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Learning a lesson from Blue Earth Fire Fighters

By Staff | Oct 15, 2017

This is just one of the many groups of kindergarteners that visited the Blue Earth Fire Department last week.

On Oct. 10, kindergarten students from Blue Earth Area Elementary School paid a visit to the Blue Earth Public Safety Center as part of the Fire Prevention Week initiative.

During their visit, wide-eyed youngsters were given tours around the fire department facility. Upon arrival, students from different kindergarten classes came in separate groups and were greeted by several members of the Blue Earth Fire Department.

Ryan Vereide, a Blue Earth native and 10-year veteran of the BE Fire Department, served as the tour guide for the inquisitive children. As part of the tour, Vereide showed the kids around the massive garage that is home to all of the fire department’s emergency vehicles.

While in the garage, the excited students observed the various pieces of equipment the fire department has at its disposal, all of which are designed to help keep Blue Earth residents safe in case of an emergency.

The first fire truck Vereide showed to the children was the ladder truck number 335. Appropriately named, this truck is equipped with a large ladder, as well as a 300 gallon tank of water. If the onboard water supply happens to run out, the engine can be connected to a fire hydrant.

One of Blue Earth's volunteer fire fighters shows how to put on their equipment.

The next truck, and biggest truck the children had the opportunity to learn about, was engine truck number 331. This truck holds 500 gallons of water in its tank and is used during emergencies out on the countryside where additional water supplies from fire hydrants are unavailable.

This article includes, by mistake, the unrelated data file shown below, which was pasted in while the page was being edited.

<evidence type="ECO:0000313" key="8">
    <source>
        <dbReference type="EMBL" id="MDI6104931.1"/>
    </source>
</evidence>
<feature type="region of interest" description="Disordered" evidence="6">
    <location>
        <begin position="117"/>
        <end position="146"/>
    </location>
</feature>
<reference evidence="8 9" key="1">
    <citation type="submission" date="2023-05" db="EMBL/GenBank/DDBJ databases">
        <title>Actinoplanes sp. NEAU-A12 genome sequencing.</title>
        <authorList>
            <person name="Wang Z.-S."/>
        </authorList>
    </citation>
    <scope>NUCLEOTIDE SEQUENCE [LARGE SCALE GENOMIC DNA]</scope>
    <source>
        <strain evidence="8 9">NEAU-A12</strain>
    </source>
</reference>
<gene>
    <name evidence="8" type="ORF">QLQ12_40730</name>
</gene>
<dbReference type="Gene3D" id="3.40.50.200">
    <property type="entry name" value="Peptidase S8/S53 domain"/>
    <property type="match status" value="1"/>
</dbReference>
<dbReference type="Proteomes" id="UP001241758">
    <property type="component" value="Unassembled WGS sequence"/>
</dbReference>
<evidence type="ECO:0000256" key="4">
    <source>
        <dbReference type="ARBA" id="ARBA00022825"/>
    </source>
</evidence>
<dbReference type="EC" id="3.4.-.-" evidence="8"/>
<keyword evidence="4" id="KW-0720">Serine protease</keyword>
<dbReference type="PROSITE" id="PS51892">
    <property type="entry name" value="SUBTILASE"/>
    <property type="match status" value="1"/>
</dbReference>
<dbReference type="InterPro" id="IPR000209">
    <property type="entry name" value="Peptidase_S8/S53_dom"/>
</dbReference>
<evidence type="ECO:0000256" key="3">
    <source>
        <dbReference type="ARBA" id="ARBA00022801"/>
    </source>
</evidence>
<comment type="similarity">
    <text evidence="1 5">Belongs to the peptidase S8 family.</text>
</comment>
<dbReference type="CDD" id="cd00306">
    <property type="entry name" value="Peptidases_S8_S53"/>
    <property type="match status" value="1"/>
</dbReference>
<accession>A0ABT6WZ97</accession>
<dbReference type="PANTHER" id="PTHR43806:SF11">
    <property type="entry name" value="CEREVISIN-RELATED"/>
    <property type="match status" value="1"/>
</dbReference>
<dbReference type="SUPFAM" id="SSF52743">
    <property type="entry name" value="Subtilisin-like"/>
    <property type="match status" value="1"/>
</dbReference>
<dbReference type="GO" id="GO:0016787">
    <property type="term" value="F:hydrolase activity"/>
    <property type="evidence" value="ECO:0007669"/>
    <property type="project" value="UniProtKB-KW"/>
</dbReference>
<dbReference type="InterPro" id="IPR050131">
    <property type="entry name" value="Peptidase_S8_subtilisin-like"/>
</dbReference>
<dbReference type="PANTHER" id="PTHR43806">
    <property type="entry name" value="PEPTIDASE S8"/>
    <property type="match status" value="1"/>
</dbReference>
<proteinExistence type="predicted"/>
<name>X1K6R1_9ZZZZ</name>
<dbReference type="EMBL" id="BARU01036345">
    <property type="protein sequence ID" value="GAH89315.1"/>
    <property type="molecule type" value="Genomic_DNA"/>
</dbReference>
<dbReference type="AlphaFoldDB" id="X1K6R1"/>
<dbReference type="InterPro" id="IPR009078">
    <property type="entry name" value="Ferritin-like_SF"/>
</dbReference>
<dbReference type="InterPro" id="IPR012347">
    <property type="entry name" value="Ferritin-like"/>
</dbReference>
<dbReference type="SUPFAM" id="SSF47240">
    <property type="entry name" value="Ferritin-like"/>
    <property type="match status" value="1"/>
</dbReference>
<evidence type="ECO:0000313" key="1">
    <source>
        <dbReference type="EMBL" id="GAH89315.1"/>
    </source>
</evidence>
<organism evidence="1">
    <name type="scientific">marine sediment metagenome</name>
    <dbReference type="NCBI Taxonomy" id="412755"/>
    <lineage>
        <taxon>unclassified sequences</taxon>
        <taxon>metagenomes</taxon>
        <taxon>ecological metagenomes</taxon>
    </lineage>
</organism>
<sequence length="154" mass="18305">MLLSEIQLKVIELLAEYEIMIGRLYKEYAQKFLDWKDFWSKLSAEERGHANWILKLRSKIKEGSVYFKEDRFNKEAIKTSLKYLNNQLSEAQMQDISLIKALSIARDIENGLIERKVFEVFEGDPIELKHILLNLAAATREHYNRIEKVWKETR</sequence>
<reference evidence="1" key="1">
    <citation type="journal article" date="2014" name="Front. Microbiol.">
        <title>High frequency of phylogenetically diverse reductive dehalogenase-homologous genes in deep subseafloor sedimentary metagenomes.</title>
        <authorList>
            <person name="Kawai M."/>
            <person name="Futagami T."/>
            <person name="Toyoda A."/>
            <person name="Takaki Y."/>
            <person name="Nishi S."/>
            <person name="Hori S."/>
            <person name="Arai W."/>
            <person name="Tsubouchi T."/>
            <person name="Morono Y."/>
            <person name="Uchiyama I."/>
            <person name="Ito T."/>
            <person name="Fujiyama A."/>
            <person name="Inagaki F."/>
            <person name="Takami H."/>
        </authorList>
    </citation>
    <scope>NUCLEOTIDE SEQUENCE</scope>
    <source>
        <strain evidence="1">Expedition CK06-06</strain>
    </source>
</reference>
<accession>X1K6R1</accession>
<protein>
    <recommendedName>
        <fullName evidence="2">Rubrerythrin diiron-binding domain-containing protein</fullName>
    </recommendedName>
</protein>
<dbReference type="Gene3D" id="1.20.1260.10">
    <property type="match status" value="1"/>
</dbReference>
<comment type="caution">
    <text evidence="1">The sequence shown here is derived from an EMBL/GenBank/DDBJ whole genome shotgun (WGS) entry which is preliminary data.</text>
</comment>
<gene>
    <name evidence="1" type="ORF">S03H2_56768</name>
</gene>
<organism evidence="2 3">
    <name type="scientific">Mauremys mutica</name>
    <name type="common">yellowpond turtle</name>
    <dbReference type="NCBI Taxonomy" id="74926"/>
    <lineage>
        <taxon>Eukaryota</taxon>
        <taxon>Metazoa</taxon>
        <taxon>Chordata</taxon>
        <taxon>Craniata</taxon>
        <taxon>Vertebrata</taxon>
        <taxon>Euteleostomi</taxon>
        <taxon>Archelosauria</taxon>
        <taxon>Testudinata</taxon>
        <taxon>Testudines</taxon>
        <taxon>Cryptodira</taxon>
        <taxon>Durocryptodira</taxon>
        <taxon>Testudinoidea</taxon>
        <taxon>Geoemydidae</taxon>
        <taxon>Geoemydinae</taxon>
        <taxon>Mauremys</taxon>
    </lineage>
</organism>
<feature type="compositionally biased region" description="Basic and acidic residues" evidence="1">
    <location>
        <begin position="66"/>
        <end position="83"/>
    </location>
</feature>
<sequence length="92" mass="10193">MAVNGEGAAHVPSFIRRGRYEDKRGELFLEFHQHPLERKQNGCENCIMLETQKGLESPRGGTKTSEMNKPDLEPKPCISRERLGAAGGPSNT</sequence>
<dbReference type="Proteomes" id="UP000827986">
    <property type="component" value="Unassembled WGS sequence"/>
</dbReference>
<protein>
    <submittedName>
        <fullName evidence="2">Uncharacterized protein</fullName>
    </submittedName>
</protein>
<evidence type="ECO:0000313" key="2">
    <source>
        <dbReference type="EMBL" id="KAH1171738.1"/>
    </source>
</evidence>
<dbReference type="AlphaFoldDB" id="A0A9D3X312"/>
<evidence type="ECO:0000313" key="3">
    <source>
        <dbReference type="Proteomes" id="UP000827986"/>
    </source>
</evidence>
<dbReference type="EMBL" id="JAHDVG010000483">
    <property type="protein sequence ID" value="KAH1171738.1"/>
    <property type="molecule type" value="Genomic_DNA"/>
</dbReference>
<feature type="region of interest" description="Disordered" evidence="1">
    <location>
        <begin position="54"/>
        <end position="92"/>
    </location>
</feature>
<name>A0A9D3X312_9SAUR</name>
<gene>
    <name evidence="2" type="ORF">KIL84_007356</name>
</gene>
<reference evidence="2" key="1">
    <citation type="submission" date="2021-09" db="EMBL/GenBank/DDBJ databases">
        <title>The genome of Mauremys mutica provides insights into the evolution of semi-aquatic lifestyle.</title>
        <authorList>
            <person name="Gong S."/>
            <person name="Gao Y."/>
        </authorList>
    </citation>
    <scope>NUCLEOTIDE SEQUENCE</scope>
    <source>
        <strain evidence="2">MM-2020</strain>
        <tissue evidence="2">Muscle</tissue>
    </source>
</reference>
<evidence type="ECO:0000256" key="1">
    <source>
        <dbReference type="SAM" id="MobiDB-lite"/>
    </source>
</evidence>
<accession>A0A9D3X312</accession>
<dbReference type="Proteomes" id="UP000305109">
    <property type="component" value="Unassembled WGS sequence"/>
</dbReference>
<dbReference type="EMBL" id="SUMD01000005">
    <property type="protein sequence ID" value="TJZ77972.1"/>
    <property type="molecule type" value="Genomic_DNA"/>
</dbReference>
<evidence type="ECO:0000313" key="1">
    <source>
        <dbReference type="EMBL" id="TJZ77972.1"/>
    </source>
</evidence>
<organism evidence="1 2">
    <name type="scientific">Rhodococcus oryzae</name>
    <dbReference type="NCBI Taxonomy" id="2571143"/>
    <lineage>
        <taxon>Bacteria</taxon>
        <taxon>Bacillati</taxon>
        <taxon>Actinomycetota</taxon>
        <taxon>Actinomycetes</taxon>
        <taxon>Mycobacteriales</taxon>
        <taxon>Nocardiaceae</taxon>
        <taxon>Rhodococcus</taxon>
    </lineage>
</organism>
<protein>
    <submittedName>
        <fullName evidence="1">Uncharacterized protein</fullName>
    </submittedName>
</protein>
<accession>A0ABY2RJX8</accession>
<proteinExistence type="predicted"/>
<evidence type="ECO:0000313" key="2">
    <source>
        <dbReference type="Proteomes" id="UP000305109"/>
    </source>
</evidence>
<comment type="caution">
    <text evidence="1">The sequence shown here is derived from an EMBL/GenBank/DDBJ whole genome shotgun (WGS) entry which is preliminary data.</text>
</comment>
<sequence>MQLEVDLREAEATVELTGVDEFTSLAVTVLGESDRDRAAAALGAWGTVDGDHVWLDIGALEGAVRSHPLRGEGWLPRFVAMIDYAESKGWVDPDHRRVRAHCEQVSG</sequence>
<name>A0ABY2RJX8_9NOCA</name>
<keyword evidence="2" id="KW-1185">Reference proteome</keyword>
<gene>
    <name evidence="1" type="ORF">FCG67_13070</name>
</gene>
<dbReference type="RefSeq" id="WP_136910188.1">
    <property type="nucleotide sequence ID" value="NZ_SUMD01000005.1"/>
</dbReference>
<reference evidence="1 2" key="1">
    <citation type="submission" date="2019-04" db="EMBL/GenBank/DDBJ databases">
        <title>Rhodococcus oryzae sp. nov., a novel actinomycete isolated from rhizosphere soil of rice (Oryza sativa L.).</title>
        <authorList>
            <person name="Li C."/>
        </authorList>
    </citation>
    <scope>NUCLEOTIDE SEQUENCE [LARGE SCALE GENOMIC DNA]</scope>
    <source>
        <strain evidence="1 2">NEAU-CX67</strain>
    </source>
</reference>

Vereide also explained backup engine truck number 332 also holds 500 gallons of water in its tank. For a more hands on experience with this vehicle, fellow BE firefighter Bill Rosenau showed the children the proper way to handle the fire hose on this truck.

As for the grass rig pickup, Vereide explained how fire department personnel can actually spray water while sitting inside this vehicle.

Not only were the children excited with the entire presentation, but the firemen also enjoyed the experience as well. Vereide says the look on the children’s faces was priceless.

“I loved the enthusiasm and the excitement when we got to show the kids all of our cool tools,” Vereide said. “It’s great that we are able to teach them what to do in case of an emergency, and it makes our job easier if they are aware of what to do.”

One student practices how to escape from a fire in a house by staying low to the ground.

Firefighter Corey Survis was also part of the tour as he dressed in his full fire suit for the children to see. Equipped with fire pants, boots, a coat, face mask, helmet and air pack, the entire ensemble weighs roughly 45 pounds.

Although the outward appearance of a man in a full fire suit may be scary to young boys and girls, the goal of this presentation was to encourage children not to be afraid of the hard working firemen who wear these suits.

Students also got to practice a smoke simulation drill during the tour. Soap smoke from a fog machine was disbursed into a room and children were coached how to navigate through the smoke. Vereide got on his hands and knees and demonstrated how to crawl low to the ground and away from danger.

A gigantic pair of scissors and pliers also made their way into the firefighting presentation. Kept inside of rescue van number 334 for extreme emergencies such as car accidents, these tools are nicknamed “the jaws of life.” The massive tools captivated the attention of the youngsters in attendance.

Vereide estimates the pliers can unleash 20,000 pounds of force, while the scissors can cut with force of up to 30,000 pounds.

Kindergarteners also got to step foot inside the United Hospital District ambulance vehicle for an up close and personal view. When the tour was over, the children hitched a ride back to school in one of the fire trucks driven by firefighter Josh Nuessmeier.